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When did democracy disappear?
Whither democracy? It seems to have morphed into something that is deceptive and destabilising. Inherent to properly functioning democracies are engaged and informed citizens who elect their representatives and government in a system of free and fair elections, protects their rights, and paramount is their right to equality before the law.
However, is that the reality? If we were to reflect on those principles and the earliest progenitors of a very rudimentary system of democracy—hunter-gatherers who made decisions by consensus to satisfy their basic needs for food, shelter, and security—one thing becomes clear: Consensus by the majority of the electorate is a fundamental principle in decision making. While the system has evolved over the ages to satisfy the needs of modern humans, what passes for democracy today is like fake oil, a fake.
Some political scientist brand the system that has emerged neo or new-liberalism, the progenitor of a new-globalisation that integrates markets facilitated by deregulation and technology. The roots of globalisation hail back to the fifteenth century with the spread of colonialism when empires had managed commerce across their colonies through common laws, right up to the middle of the twentieth century. After independence, citizens got the full franchise to elect their governments.
The ubiquitous technology of today that makes borders porous, information instant, and interference in the elections process relatively easy, did not exist then. However, distortions in the process are nothing new, although not as insidious as today because of the
Naparima College, led by principal Dr Michael Dowlath, left yesterday for Antigua where they will represent T&T in the Regional Drama Festival which starts tomorrow. Naparima College were crowned national drama champions with their performance of The Inspectator.pervasiveness of technology and the growth of social media.
With new liberalism, deregulation has fed corporate greed and recklessness especially in financial markets and was culpable in the 2007 economic meltdown. It fuelled exportation of wealth, the growth of offshore havens and tax evasion. The Panama papers revealed the tip of worldwide fraud.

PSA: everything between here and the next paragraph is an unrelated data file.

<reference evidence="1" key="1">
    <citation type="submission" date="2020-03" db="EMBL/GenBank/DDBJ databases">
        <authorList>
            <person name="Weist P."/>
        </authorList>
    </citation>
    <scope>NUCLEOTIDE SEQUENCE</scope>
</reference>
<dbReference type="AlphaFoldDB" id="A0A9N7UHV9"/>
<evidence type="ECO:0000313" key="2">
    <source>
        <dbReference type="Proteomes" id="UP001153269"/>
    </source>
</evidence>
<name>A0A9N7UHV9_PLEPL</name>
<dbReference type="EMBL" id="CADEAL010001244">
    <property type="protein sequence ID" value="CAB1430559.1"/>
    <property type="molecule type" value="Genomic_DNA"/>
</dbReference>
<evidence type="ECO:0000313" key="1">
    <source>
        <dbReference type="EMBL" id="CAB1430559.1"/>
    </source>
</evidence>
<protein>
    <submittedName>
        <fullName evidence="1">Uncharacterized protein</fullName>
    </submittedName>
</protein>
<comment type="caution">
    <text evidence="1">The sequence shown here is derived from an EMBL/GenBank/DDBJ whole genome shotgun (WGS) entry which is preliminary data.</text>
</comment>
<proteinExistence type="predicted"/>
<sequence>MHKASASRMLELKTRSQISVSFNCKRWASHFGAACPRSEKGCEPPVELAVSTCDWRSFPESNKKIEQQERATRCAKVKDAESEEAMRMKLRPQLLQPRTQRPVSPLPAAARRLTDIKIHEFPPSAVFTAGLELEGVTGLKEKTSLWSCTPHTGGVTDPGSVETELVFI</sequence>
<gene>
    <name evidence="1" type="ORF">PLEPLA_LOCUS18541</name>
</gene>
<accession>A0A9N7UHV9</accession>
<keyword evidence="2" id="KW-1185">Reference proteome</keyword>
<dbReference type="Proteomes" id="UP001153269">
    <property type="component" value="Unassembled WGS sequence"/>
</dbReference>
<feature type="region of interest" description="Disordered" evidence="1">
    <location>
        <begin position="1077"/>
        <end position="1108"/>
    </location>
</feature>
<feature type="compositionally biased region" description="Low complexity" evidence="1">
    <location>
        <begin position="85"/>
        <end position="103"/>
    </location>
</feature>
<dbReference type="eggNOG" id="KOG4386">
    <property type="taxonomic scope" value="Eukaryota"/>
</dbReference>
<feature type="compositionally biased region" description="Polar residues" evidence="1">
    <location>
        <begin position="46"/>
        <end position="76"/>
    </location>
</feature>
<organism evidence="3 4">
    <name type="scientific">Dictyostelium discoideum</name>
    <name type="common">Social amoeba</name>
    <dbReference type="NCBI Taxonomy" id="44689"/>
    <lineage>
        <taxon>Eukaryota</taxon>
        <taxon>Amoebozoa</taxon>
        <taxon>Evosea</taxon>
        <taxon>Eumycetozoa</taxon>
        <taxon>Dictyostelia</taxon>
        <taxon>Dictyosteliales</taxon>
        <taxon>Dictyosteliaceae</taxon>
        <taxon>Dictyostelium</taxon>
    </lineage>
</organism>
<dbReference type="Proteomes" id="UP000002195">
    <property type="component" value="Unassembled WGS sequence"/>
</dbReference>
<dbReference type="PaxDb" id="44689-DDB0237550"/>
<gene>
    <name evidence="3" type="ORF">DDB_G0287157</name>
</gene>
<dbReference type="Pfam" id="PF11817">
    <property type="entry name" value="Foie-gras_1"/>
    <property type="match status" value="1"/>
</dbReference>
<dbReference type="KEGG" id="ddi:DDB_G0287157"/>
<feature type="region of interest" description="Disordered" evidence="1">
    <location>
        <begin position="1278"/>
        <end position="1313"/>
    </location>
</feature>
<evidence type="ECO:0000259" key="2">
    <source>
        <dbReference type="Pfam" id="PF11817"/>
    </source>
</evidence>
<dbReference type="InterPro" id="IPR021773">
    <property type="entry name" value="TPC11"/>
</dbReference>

Similar to earlier eras, wealth remains in the hands of a few. Indeed, we should applaud entrepreneurs who risk their capital and make significant contributions to the economy. However, when they leverage their capital to support political campaigns and without transparency, the elections process becomes contaminated, and invariably, governance becomes corrupted because politicians are indebted to their financiers. Is the process free from stealthy influences, and fair?
In our name governments make decisions, but in whose interest it is when projects are awarded to a supplier alleged to be a member of a cartel? Cost aside, as a matter of principle; if a company accuses an employee of fraud, it will suspend the employee, even fire him or her because of loss of trust.
No wonder people are cynical and suspicious of the wealthy one per cent. They are wary of the means of wealth accumulation. The “fake oil” scandal, alleged cartel, and the bailout of financial institutions with no consequences to those who had failed in their duty of care to investors give traction to distrust.
As said earlier, the right to equality of treatment before the law is an essential aspect of a well-functioning democracy. When the law is applied selectively, the system is effectively undermined. The police wreck vendors’ stalls at the roadside, but no one is held culpable when public service workers break the industrial relations law, with impunity. Public services are essential services. A youth caught with marijuana is held to account but casinos that are operating illegally and owing to the treasury “$450 million in taxes” are free to make demands to reduce their taxes.
Millions of people live in poverty, made worse by natural disasters, horrible wars, ethnic cleansing, corporate greed and corrupt governments. Our country produces 10,000 children annually with developmental problems most of whom don’t have access to specialist help. This year alone, reportedly, 13,000 children have been abused. Would they get justice? Is there adequate safe-housing for children at risk? Where are the holistic systems conducive to the rehabilitation of delinquent youth? Indeed, justice is not only blind but deaf and dumb. Whither democracy?
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